The shift begins with the customer, according to Tzuo. After years and years of being exposed to these SaaS applications, buyers aren’t interested in the old school model anymore.
“Think about it in terms of your own personal life,” Tzuo says. “You tap your phone when you need a car service, read the latest news headlines or download an app to accomplish work you have to do. If you are changing as a customer, then your customers are changing the businesses that you run.”
Tzuo sees opportunities for all types of companies to move to this model but they have to realize they can’t rely on loyal brand customers. “Brand loyalty is up for grabs, which makes this an exciting moment. You have to build relationships with your customers and learn what they need and how they want it.”
The subscriber model based on customer preferences is being applied to entertainment, health care and virtually all facets of life. Tzuo explains that every company that moves to a subscription model has to put in a billing system. In the past, for example, traditional telecom companies spent upwards of 6 percent to 7 percent of their revenues on billing. “Now, you can get started on transitioning to a subscription model with less than 1 percent of revenues.”
After nine years in business, Zuora had a large amount of data from the businesses that live on the company’s platform. Tzuo decided to mine the data with a rigorous methodology, keeping the anonymity of his clients, so he could spot interesting trends and share them with companies across the globe.
Zuora launched The Subscription Economy Index, which looks at revenue growth of subscription businesses and compares that growth to two key benchmarks, sales for companies in the S&P 500 and U.S. retail sales. The findings: Since the start of 2012, the sales of subscription economy businesses are growing nine times faster than sales of companies in the S&P 500 and more than four times the rate of U.S. retail sales. From 1 January 2012, through 30 September 2016, subscription businesses have increased sales 15.1 percent versus 1.7 percent for revenues of companies in the S&P 500 and 3.6 percent for retail sales, including e-commerce.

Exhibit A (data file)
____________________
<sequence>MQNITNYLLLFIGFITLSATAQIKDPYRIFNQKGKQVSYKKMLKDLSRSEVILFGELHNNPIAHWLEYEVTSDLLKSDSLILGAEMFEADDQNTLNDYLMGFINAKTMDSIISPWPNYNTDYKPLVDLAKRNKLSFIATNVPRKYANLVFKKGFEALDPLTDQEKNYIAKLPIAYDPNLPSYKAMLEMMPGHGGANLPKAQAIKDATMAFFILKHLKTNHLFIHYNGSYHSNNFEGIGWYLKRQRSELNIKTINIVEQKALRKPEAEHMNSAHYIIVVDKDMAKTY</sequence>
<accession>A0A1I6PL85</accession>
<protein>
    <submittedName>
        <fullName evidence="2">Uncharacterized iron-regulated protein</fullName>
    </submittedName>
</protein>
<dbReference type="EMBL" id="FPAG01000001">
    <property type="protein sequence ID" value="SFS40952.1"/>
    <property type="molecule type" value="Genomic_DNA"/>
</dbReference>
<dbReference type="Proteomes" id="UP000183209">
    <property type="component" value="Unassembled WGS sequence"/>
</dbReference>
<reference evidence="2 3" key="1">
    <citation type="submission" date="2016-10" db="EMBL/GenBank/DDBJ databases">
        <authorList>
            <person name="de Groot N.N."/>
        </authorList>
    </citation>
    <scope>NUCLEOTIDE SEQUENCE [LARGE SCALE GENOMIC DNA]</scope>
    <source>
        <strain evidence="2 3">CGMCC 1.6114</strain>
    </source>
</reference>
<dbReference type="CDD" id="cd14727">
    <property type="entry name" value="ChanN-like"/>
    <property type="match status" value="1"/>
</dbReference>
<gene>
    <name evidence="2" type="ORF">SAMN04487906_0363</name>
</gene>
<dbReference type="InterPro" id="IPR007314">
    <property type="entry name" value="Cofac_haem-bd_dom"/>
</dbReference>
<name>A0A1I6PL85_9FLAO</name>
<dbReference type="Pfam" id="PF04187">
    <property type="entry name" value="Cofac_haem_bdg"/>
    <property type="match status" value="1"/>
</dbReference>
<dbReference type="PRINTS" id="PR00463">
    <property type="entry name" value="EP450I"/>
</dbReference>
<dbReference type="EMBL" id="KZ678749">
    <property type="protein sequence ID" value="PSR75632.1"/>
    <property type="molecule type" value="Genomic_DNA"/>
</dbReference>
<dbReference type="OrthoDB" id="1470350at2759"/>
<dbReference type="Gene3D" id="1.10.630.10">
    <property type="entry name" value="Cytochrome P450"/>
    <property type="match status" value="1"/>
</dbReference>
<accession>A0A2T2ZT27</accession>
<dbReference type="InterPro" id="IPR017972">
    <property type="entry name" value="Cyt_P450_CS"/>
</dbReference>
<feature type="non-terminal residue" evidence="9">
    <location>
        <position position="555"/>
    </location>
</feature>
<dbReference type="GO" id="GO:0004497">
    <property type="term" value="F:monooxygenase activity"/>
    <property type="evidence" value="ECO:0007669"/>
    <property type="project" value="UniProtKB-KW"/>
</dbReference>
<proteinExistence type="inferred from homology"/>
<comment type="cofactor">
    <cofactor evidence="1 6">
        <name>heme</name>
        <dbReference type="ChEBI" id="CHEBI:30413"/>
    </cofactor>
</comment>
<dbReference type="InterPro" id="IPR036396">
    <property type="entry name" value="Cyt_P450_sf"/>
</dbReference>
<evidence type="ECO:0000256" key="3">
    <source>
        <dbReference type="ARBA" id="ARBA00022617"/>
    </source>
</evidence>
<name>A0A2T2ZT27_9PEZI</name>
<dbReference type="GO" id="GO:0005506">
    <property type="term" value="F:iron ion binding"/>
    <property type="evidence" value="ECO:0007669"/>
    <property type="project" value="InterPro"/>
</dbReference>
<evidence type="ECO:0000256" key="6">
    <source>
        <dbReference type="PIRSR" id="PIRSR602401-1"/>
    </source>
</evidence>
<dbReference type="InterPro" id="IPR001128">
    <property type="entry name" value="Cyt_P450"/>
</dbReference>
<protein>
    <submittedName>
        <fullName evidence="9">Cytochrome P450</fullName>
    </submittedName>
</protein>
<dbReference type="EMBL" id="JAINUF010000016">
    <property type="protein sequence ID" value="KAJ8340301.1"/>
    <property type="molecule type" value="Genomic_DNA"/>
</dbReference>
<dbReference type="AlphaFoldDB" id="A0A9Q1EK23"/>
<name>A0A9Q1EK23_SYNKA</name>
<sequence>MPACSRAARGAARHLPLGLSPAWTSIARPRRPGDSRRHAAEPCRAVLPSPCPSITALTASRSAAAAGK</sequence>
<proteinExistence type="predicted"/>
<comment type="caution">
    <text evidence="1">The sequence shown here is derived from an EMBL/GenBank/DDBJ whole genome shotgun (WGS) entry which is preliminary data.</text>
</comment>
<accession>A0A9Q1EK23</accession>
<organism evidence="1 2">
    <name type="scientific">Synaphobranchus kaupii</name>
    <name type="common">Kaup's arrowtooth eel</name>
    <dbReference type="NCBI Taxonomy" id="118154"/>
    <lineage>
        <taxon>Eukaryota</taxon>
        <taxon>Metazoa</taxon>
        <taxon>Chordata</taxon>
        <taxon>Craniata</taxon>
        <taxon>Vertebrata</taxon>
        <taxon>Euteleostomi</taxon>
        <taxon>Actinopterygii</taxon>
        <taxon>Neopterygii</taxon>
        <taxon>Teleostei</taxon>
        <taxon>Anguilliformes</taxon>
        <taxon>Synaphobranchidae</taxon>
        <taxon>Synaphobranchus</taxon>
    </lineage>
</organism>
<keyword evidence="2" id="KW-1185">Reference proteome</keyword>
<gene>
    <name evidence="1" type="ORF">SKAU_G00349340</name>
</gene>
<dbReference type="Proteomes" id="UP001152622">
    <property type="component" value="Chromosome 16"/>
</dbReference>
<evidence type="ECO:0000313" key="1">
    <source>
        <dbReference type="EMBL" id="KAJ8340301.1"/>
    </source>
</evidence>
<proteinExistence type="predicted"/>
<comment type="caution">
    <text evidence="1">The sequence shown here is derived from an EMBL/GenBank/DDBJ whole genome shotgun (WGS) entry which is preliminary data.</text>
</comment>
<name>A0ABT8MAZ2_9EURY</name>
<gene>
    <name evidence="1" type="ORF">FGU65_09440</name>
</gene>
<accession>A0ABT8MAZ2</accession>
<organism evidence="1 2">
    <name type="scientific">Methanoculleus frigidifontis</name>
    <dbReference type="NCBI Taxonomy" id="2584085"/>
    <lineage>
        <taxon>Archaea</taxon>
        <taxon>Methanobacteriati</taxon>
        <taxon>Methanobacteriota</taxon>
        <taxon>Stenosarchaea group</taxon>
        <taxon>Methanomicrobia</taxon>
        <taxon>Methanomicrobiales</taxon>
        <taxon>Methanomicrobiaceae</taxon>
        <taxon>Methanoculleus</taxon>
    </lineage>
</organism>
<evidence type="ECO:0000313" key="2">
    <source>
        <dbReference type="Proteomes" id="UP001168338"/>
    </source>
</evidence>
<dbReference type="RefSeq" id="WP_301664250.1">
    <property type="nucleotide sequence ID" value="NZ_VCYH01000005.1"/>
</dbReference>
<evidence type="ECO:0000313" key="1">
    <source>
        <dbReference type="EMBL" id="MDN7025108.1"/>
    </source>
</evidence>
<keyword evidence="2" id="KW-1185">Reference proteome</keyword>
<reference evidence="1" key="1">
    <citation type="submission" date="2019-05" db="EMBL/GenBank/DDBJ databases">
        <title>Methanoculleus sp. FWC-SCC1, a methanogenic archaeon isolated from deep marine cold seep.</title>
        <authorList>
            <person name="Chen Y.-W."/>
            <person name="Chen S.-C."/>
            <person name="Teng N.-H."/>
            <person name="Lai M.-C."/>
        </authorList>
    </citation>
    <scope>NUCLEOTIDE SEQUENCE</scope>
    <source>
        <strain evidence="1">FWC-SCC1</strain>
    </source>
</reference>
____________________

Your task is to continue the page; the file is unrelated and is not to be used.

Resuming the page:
“If you look at the software sector, more than 15 years after Salesforce, subscription-based companies are growing 25 percent plus year over year, but older companies selling perpetual software are only growing at single digits,” says Tzuo. “We are now seeing the same trends across all industries we work with, from manufacturing to media companies, that this is where the growth is in the overall economy.”
Zuora intends to do biannual updates on its new index, and ultimately to use it as a benchmark for providing detailed analysis to its customers.
And so what’s ahead for 2017? For Tzuo, 2016 was the year the subscription-based model pioneered by startups and disruptors (Uber, Netflix and Box) became the model for larger and established companies (GM, Ford, etc.) “Their customers are changing and they want to disrupt their companies and products before the startups do. Fortune 500 companies are willing to break into this model as well. It’s a very exciting time.”